current open-ended projects run by the UFCCC are designed to benefit
the Ukrainian filmmaking and generate greater viewer and academic
interest in it worldwide. They depend on the active participation
of our members around the world. Choose the one to your liking and
let us know.
The International Translation
Ukraine. A View from the West
| The International Translation Workshop is designed to help
young Ukrainian filmmakers generate English language subtitles
for their movies and thus make their works accessible to the
worldwide viewer. The Club has already made high quality English
subtitles to the short feature film by Taras Tkachenko entitled
The Tragic Love for Unfaithful Nuska, 2004, and the documentary
by Viktoria Melnykova Consonance, 2005.
The Club invites professional translators and editors (both
should be native speakers of English and fluent in Ukrainian)
to participate in the translation project. Translation of subtitles
is voluntary work. The name of the translators will appear in
the credits of the film for which they generate subtitles. The
participating translator is provided with dialog sheets to the
film and, upon submission of the draft translation, a DVD copy
of the film to keep. Those interested and willing should write
to Yuri Shevchuk.
|To encourage interest in Ukraine among international
filmmakers we invite directors and producers from countries
other than Ukraine to send us their films related to Ukraine
or Ukrainian themes for screening at Columbia University. Ideally
we would like you to come to Columbia and present your own oeuvre
if possible. As part of this on-going project the Club already
featured works by the US directors Andrea Odezynska and Paul
Ukrainian Film in an International
Ukrainian Themes in Western
To put Ukrainian films into an international perspective weinvite
students of and experts on film in English-speaking countries
to write reviews of the Ukrainian films they watch and send
them to us. In addition to posting their reviews and analyses
on our website, we also facilitate their publication in a Ukrainian
language version in such leading film periodicals in Ukraine
as the Kino-Kolo quarterly and the Kino. Teatr. Jointly with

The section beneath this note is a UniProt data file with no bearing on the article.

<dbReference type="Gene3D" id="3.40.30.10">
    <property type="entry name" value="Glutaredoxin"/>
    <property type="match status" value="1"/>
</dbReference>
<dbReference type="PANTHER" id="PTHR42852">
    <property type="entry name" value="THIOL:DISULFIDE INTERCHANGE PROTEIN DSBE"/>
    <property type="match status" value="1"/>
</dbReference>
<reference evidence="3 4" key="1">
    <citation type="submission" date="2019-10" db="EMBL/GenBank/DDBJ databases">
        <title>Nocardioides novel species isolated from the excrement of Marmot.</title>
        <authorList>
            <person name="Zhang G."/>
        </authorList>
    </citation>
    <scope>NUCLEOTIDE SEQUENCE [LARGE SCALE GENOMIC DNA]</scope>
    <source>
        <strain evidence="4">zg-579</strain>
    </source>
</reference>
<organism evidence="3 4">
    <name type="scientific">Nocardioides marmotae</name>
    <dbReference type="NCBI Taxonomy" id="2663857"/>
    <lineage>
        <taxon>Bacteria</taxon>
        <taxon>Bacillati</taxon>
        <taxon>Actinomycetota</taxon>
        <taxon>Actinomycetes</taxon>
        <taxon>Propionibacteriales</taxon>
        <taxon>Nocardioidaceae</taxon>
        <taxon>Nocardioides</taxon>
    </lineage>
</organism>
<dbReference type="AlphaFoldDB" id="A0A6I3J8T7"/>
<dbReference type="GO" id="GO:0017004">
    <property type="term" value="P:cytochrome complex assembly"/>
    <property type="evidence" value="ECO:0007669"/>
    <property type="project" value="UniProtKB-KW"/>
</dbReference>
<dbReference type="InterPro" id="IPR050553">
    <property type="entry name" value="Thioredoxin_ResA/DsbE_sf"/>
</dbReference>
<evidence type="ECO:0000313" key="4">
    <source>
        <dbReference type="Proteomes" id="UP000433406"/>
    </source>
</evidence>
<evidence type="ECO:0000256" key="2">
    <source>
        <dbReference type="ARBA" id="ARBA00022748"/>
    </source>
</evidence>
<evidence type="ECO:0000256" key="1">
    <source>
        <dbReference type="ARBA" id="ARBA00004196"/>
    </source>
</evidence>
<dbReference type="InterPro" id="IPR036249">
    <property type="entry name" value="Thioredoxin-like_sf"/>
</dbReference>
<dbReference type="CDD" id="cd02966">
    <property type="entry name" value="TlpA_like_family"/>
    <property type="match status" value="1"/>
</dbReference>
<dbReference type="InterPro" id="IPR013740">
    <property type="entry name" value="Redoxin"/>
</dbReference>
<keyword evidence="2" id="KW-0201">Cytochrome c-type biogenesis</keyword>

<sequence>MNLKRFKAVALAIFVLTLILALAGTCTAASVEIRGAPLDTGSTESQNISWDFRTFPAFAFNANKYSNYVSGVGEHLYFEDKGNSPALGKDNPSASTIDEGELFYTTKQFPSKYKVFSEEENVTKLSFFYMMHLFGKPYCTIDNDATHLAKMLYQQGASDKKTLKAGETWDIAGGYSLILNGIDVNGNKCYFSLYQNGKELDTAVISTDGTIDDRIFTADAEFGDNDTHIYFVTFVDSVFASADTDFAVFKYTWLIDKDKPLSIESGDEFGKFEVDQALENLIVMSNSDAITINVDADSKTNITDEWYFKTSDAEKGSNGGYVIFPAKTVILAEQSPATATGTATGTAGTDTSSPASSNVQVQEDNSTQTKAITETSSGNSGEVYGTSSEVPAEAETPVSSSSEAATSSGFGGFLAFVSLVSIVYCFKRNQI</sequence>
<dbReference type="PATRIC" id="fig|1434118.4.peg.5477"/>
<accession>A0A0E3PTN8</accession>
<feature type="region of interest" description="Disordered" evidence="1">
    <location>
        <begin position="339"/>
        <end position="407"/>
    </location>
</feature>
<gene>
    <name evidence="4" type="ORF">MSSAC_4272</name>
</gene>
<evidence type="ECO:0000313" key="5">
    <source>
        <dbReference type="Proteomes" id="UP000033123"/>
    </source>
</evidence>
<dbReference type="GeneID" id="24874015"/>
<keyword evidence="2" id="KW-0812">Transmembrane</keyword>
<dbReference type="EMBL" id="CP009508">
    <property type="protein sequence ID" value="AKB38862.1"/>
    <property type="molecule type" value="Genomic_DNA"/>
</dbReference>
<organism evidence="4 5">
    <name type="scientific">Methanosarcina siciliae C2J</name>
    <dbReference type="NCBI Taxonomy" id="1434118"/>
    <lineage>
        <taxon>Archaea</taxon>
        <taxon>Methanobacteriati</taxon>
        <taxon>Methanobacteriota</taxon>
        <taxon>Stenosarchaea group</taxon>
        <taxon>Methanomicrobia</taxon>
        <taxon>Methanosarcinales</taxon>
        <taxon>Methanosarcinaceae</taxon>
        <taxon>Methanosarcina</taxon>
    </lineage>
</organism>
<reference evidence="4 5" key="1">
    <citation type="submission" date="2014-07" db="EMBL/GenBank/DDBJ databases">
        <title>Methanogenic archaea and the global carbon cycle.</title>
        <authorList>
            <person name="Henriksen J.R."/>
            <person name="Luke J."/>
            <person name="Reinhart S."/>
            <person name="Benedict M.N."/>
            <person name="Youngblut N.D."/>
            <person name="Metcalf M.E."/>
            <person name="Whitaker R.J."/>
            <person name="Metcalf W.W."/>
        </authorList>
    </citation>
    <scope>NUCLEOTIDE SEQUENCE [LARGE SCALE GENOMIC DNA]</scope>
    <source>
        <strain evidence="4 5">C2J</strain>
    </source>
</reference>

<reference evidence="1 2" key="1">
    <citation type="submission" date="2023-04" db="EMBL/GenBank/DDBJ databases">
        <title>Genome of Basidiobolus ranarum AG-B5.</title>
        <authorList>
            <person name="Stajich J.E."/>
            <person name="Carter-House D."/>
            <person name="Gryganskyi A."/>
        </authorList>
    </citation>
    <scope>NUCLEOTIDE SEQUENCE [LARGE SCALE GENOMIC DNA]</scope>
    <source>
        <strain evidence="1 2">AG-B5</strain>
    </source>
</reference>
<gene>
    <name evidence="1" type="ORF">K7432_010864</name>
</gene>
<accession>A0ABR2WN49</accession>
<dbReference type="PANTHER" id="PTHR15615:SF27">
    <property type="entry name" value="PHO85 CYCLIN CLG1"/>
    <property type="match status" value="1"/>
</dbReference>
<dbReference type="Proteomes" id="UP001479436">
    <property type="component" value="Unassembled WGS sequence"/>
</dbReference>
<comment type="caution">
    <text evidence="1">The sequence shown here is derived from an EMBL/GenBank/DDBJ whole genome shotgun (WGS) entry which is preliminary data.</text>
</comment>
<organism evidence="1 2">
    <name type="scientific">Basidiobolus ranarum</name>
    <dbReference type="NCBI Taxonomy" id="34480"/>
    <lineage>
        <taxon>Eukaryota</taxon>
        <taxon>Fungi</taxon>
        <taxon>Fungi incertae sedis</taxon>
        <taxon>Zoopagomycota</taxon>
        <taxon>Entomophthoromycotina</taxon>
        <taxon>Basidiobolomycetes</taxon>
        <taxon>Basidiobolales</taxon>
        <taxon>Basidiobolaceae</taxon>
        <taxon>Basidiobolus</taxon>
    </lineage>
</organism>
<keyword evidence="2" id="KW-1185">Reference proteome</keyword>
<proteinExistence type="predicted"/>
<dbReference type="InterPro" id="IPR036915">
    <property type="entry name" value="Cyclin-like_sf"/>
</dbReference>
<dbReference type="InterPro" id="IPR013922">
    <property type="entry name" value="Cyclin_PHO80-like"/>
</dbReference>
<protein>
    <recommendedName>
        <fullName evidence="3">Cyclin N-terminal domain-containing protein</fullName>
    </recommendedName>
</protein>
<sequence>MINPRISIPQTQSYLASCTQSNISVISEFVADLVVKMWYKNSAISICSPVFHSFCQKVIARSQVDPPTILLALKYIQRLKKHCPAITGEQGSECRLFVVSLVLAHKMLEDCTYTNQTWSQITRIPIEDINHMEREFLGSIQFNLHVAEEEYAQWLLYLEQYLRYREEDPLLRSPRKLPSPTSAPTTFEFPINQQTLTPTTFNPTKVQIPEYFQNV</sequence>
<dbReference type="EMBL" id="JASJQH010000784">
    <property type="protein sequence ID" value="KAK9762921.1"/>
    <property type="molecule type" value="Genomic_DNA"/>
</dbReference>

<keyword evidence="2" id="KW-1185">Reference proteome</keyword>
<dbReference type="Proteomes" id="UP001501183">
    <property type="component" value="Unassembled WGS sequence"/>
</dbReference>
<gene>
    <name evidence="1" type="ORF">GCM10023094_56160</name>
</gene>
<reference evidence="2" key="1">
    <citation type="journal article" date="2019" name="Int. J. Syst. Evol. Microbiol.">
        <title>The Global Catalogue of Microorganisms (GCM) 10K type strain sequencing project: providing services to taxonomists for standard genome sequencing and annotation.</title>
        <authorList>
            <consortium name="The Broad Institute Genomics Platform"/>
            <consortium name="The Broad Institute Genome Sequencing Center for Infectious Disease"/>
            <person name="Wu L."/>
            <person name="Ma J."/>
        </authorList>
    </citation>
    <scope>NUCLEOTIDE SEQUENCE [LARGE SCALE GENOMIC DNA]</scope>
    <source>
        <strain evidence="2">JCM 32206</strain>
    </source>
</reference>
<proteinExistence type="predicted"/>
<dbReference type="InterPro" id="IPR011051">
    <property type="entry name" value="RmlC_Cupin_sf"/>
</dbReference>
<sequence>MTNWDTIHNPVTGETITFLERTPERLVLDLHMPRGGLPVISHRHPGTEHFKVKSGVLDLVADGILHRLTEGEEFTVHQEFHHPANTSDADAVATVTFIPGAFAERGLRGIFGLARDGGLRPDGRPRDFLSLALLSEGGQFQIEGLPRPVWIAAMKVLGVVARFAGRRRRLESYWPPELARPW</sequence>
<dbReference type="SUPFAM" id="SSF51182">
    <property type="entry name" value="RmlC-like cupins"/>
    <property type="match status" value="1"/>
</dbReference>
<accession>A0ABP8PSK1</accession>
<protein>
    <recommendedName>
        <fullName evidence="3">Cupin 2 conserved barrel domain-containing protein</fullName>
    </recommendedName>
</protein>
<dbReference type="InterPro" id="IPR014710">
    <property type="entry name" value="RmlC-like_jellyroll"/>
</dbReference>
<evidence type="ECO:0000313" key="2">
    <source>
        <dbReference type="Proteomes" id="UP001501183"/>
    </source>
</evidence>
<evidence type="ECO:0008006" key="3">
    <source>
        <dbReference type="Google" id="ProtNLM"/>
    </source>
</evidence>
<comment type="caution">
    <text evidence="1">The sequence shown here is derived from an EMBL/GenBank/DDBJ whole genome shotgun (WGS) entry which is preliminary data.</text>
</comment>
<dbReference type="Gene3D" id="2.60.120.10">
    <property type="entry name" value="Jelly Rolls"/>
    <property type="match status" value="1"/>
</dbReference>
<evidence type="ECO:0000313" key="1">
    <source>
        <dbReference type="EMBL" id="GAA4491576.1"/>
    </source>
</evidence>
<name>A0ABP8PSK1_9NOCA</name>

the leading Ukrainian film magazine Kino-Kolo the Club has started
a project on film directors who also write films or about them.
Yuri Shevchuk conducted interviews with the Americans Peter
Bogdanovich and Paul Schrader as well as with the Polish film
director Krzysztof Zanussi.
|The Polish director Krzysztof
|Ukraine is still a terra incognita for most of
the world. This is certainly very true of the United States.
The Club launches this newest project to study the various representations
of Ukraine and Ukraine-related topics in American and world
movies from the arrival of cinematograph until today. In this
we would like to rely on the help of those around the world
who take an interest in Ukraine. Please send us detailed descriptions
of whatever extensive or small references to Ukraine you come
across in films made in the West. Give the exact wording of
the reference, which character mentions Ukraine, or who comes
from Ukraine, or is otherwise related to Ukraine. Provide information
about the film, director, producer, year of production, etc.,
and where you saw it. If possible, provide us with a clip of
the episode where Ukraine is mentioned in any way.
In & Out, 1997, genre: comedy
Filmmakers: Frank Oz - Director, Paul Rudnick -
Writer, Scott Rudin - Producer, Rob Hahn
- Cinematographer, distributor - Paramount Pictures
Reference to Ukraine: The high school English
teacher and closeted homosexual Howard Brackett (played
by Kevin Kline) is about to be outed by his former student
while accepting an Academy Award. In the scene where he
dresses for his wedding ceremony he says, "My right
lapel is slightly bent and there's not enough starch in
my shirt front. I mean where are we? Ukraine?"
(the reference starts at 47th minute into the
film).The UFCCU will collect a database of such references
and make them available to our website users.